After our return home I made some Quandong jam - seen here below served with wattleseed pancakes and cream with wattleseed sprinkled over (watteseed is another bush food I bought from the Australian Arid Lands Botanic Garden)
Oh my goodness I am in raptures over quandong jam! 
I cooked down the fruit with a couple of green apples and the juice of 2 lemons. 
 

 You can buy dried Quandong from "Native Tastes of Australia" - click here to see more - Native Tastes of Australia
 On their site you will see some Quandong recipes including jam.  


 Here is an interesting post about edible native foods - click here - why-havent-we-embraced-indigenous-foods

 Thanks for stopping by. I hope you enjoyed learning something about the Quandong. Next week we will return to our South Australian travels.
If you missed any of my previous posts about our South Australia trip you can catch up by clicking on the links below -


 I am linking up to linkup sharing blogs below. Please click on the links to see fabulous contributions from around the world - virtual touring at its best!  Have a wonderful week.

Mosaic Monday
Travel Photo Mondays
Our World Tuesday
Tuesday Around the World  
Foodie Tuesday
What's It Wednesday
Travel Photo Thursday
 Oh The Places I've Been



25 comments:

  1. Excellent shots! I never saw the Quandong tree, but enjoyed the jam when I lived in Australia. And I look so forward to my Christmas parcel from friends in Oz that always have a couple of jars included!

    ReplyDelete
  2. Amazing how anything survives in the salt pan!
    Obviously it is a source of nourishment for kangaroos and humans.
    Lovely photos Jill!
    I've always wanted to do a trip into the Aussie outback - I'm leaving it a bit late!!!
    Shane

    ReplyDelete
  3. Jill, your jam looks delicious. The tree looks pretty with the red fruits hanging like apples. Thanks for sharing! Have a happy week!

    ReplyDelete
  4. Always enjoy being introduced to something new!

    ReplyDelete
  5. Look so yummy!
    Monday greetings, RW & SK

    ReplyDelete
  6. Hi Jill,

    Wow! Had never heard of quandongs before in my life! They are very pretty berries, that for sure! Very exotic! Great pics! Thanks so much for sharing!

    Poppy

    ReplyDelete
  7. A fruit I've never heard of. I learned something new!

    ReplyDelete
  8. This sounds interesting. I have not heard of quandongs up to now. Thanks for sharing.

    ReplyDelete
  9. Interesting post! Jam looks delicious.

    ReplyDelete
  10. Wasn't the bush food I was expecting but it's interesting how you've found so many different ways to use it.
    Thanks for the intro to quandong and thanks for linking up.
    Enjoy the rest of your week!

    ReplyDelete
  11. Looks delicious, Jill. Thanks for sharing about this. My mom visited a friend in Australia a couple of years ago, I'll have to ask her if she tried this.

    ReplyDelete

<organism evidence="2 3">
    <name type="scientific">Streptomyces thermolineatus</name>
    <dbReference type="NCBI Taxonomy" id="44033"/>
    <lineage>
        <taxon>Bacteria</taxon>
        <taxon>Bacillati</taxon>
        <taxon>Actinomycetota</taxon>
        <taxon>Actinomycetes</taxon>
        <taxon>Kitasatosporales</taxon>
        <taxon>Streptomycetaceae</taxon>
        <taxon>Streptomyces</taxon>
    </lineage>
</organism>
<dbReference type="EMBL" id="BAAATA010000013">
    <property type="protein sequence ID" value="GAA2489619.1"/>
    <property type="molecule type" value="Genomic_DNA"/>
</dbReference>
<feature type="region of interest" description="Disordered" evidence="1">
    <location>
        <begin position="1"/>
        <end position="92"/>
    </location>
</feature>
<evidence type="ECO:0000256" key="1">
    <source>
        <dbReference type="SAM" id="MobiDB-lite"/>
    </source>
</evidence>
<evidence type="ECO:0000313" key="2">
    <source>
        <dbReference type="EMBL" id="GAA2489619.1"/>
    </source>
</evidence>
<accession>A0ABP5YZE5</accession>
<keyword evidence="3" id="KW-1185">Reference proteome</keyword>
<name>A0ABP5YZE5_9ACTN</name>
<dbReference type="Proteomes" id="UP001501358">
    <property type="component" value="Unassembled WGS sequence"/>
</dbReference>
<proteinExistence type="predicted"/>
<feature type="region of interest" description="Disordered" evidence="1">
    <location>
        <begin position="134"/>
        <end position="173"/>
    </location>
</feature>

Replies
    1. Quandong products are not very common - you would have to know to look or ask for them when you are in Australia.

      Delete
  12. This is so interesting Jill, and your food photography keeps getting better and better. I would love some tips! I can't wait for the day when you put all these type of posts into a book - you've really 'got' it, you know, and I love the way you weave story, facts, history and great photography.

    ReplyDelete
    Replies
    1. thank you for the vote of confidence Jo - I really appreciate it.

      Delete
    2. ps - I need to learn "e-books" from you!

      Delete
  13. I have never heard of Quandong before but your jam looks delicious. I love all those unique ice cream flavors and all of them I've never heard or tried before. It certainly has piqued my interest. Your food photography shots are just beautiful.

    ReplyDelete
  14. Isn't it amazing how every part of the world has different plants and vegetation. I would love to try your quandong jam. I enjoyed your creative writing piece :)

    ReplyDelete
  15. Hi Jill,
    Yes, I did enjoy learning about quandong. I'd love to try the jam. I'm always fascinated with the unique vegetations that grow in different part of the world. I love the creative piece you wrote about quandong.

    ReplyDelete
  16. Hello there, that's so interesting. I've been in and out of Sydney for more than 25 years and hadn't heard of this native fruit. Lovely to read all this and I look forward to trying them one day.

    ReplyDelete
  17. The jam looks delicious and the fruits are really lovely... I would try this in a heartbeat!

    ReplyDelete
  18. Those trees are so colorful. I would be sorely tempted to pick some quandong myself, so I am glad you warned me. I was not expecting such a large seed inside that fruit. Is it a pain to get the pits out? That ice cream looks delicious, although I would have no idea what the flavors taste like other than the lime.

    ReplyDelete

I hope you have enjoyed your visit to my blog. Thank you for stopping by and for taking the time to comment. I read and very much appreciate every comment and love hearing from you. I will try to visit your blogs in return.